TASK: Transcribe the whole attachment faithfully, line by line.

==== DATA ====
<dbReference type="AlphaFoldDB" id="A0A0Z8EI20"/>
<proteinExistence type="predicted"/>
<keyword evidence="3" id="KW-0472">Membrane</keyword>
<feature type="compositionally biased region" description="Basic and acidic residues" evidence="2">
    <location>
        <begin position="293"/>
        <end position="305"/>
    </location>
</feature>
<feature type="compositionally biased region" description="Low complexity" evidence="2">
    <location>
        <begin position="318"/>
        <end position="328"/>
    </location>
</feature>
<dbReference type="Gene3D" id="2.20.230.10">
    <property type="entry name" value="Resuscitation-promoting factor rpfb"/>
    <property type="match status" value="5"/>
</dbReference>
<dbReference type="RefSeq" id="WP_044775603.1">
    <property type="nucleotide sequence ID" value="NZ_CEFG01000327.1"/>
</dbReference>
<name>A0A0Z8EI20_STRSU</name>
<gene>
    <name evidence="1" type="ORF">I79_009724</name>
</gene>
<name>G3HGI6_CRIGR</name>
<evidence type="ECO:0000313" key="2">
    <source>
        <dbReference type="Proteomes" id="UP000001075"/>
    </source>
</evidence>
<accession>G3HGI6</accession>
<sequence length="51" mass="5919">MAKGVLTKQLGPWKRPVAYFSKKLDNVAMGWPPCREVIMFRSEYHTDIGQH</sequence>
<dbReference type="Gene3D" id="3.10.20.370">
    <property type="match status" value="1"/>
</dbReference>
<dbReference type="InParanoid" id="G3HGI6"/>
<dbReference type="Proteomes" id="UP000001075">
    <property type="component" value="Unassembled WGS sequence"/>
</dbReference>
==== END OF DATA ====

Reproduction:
<dbReference type="AlphaFoldDB" id="A0A0Z8EI20"/>
<proteinExistence type="predicted"/>
<keyword evidence="3" id="KW-0472">Membrane</keyword>
<feature type="compositionally biased region" description="Basic and acidic residues" evidence="2">
    <location>
        <begin position="293"/>
        <end position="305"/>
    </location>
</feature>
<feature type="compositionally biased region" description="Low complexity" evidence="2">
    <location>
        <begin position="318"/>
        <end position="328"/>
    </location>
</feature>
<dbReference type="Gene3D" id="2.20.230.10">
    <property type="entry name" value="Resuscitation-promoting factor rpfb"/>
    <property type="match status" value="5"/>
</dbReference>
<dbReference type="RefSeq" id="WP_044775603.1">
    <property type="nucleotide sequence ID" value="NZ_CEFG01000327.1"/>
</dbReference>
<name>A0A0Z8EI20_STRSU</name>
<gene>
    <name evidence="1" type="ORF">I79_009724</name>
</gene>
<name>G3HGI6_CRIGR</name>
<evidence type="ECO:0000313" key="2">
    <source>
        <dbReference type="Proteomes" id="UP000001075"/>
    </source>
</evidence>
<accession>G3HGI6</accession>
<sequence length="51" mass="5919">MAKGVLTKQLGPWKRPVAYFSKKLDNVAMGWPPCREVIMFRSEYHTDIGQH</sequence>
<dbReference type="Gene3D" id="3.10.20.370">
    <property type="match status" value="1"/>
</dbReference>
<dbReference type="InParanoid" id="G3HGI6"/>
<dbReference type="Proteomes" id="UP000001075">
    <property type="component" value="Unassembled WGS sequence"/>
</dbReference>